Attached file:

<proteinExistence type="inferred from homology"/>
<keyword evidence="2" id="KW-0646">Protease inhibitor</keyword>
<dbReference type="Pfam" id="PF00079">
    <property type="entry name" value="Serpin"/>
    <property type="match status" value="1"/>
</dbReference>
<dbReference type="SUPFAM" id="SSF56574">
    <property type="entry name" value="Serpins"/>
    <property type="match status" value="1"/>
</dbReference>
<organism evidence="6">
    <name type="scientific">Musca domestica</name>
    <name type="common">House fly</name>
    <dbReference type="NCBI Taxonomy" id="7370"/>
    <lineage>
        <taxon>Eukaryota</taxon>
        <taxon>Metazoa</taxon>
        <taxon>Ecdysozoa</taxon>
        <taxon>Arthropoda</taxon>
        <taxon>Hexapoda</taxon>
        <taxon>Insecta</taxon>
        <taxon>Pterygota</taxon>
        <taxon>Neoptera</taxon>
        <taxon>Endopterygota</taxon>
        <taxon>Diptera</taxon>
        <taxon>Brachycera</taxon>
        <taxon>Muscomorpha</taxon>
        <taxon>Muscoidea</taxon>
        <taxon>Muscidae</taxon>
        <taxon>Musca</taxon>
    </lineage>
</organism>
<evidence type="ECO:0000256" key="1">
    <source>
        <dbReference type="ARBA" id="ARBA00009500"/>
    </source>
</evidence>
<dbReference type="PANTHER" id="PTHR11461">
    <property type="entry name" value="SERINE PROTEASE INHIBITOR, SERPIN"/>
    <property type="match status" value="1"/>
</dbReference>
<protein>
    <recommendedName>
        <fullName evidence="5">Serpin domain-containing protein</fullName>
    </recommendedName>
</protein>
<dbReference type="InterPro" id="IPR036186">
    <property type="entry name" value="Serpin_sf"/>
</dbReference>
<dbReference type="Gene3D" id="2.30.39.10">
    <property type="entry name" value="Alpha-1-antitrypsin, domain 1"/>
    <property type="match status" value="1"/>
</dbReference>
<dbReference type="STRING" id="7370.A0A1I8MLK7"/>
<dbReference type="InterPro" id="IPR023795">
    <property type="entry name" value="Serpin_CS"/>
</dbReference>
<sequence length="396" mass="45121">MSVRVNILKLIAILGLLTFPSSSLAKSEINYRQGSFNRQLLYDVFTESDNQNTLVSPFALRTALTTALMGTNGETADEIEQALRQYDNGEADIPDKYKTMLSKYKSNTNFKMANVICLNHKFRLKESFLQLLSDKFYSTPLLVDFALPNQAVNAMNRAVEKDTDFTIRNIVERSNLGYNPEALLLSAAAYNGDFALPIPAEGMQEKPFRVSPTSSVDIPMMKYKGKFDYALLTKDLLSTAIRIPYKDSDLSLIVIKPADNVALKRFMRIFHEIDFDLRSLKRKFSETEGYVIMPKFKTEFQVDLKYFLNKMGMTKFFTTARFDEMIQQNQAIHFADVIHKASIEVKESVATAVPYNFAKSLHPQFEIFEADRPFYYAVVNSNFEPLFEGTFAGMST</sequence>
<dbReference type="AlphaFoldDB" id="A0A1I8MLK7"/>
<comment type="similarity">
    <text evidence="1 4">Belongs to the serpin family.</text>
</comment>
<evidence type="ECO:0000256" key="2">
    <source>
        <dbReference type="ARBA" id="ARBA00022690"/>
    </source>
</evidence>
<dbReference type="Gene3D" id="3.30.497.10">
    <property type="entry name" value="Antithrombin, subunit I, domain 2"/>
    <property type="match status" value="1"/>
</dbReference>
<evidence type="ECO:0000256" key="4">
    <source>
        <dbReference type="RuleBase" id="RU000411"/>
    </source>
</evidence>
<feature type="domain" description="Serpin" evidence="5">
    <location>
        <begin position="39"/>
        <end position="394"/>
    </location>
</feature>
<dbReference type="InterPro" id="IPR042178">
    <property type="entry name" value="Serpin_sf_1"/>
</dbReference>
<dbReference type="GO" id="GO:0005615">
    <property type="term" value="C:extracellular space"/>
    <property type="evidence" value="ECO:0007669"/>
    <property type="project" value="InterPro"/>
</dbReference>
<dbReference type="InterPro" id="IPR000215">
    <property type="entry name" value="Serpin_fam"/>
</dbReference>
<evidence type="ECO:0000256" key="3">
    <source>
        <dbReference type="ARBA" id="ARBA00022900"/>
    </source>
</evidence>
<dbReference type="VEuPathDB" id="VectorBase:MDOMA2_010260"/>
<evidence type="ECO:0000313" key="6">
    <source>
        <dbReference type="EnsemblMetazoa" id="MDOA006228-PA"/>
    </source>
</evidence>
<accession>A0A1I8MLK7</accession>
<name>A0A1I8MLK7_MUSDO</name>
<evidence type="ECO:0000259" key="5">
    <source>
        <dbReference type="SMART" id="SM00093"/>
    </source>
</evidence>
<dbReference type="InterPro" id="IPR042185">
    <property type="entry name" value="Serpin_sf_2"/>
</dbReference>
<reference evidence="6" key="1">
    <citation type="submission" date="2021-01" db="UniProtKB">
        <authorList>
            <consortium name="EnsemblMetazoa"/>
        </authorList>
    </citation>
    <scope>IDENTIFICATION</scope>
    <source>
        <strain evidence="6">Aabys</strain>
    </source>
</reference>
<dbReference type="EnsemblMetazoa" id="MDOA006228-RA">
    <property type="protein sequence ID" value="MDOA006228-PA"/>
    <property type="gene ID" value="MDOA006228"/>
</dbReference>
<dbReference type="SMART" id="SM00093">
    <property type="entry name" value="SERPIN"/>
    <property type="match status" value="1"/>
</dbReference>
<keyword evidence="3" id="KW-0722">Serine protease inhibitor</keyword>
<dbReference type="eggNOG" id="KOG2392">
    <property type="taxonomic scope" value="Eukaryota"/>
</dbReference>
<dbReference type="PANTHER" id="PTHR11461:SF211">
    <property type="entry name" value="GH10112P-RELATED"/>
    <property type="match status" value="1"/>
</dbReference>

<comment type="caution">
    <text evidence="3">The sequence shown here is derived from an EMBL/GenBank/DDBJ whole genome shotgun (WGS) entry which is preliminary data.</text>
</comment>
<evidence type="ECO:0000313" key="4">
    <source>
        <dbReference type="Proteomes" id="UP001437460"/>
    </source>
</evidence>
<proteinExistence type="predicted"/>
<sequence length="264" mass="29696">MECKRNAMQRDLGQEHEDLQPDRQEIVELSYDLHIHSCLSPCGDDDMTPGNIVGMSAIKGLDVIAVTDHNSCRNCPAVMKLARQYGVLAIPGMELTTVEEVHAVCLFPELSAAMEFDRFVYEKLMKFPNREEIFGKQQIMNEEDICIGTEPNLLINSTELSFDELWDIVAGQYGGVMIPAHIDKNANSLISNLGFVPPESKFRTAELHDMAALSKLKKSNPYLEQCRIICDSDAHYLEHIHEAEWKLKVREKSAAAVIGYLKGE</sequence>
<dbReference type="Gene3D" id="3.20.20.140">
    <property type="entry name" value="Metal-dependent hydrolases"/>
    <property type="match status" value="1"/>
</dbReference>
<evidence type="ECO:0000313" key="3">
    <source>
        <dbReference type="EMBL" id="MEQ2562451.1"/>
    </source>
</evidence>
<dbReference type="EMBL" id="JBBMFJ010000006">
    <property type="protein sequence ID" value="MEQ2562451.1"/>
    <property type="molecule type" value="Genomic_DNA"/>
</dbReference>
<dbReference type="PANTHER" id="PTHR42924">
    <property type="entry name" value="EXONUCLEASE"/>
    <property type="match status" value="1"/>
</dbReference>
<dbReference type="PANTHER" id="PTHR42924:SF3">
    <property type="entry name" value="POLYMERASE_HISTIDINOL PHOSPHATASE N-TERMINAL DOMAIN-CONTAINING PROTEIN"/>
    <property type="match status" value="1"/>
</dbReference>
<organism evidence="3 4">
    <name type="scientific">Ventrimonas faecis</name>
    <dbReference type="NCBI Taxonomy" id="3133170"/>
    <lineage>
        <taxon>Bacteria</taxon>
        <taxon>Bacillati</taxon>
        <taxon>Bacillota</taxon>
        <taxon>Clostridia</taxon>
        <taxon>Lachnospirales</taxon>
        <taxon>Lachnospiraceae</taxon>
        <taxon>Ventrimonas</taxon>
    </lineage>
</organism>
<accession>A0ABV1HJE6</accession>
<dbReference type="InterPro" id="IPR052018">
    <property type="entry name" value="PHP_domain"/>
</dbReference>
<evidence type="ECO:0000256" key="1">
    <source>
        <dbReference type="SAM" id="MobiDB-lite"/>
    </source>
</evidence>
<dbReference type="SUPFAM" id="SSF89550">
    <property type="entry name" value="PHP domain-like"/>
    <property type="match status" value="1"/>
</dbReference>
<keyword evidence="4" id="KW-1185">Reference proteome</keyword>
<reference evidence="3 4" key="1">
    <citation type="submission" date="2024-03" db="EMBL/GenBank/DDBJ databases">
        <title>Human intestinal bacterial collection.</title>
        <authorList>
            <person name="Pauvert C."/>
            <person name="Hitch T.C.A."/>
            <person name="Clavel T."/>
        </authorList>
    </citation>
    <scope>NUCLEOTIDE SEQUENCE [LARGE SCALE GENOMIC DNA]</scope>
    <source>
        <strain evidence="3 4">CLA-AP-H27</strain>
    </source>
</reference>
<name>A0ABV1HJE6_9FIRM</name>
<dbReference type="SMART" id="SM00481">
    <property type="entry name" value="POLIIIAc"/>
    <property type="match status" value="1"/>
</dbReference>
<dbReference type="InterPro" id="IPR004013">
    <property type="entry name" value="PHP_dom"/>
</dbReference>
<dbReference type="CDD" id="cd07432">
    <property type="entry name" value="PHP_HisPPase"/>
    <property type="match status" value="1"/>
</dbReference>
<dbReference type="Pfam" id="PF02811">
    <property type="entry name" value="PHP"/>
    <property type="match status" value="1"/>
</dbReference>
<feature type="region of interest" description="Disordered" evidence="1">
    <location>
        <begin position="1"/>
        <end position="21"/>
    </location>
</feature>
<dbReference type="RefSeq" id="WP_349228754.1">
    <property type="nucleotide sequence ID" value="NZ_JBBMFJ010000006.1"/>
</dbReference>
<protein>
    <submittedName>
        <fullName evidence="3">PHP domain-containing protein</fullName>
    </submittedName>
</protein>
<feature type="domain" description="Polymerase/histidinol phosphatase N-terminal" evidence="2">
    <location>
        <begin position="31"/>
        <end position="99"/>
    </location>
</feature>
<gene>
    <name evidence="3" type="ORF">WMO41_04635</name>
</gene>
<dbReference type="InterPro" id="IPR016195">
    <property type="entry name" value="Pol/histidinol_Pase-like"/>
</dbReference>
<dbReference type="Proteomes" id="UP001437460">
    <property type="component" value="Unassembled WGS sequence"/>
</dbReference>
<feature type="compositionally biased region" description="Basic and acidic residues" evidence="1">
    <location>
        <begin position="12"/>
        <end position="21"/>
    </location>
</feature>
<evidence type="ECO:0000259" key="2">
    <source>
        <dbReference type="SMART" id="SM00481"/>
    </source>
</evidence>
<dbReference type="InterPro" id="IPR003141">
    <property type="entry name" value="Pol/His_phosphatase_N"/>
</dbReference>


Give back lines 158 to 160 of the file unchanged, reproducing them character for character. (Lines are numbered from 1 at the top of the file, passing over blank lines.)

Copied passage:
        <dbReference type="EMBL" id="MEQ2562451.1"/>
    </source>
</evidence>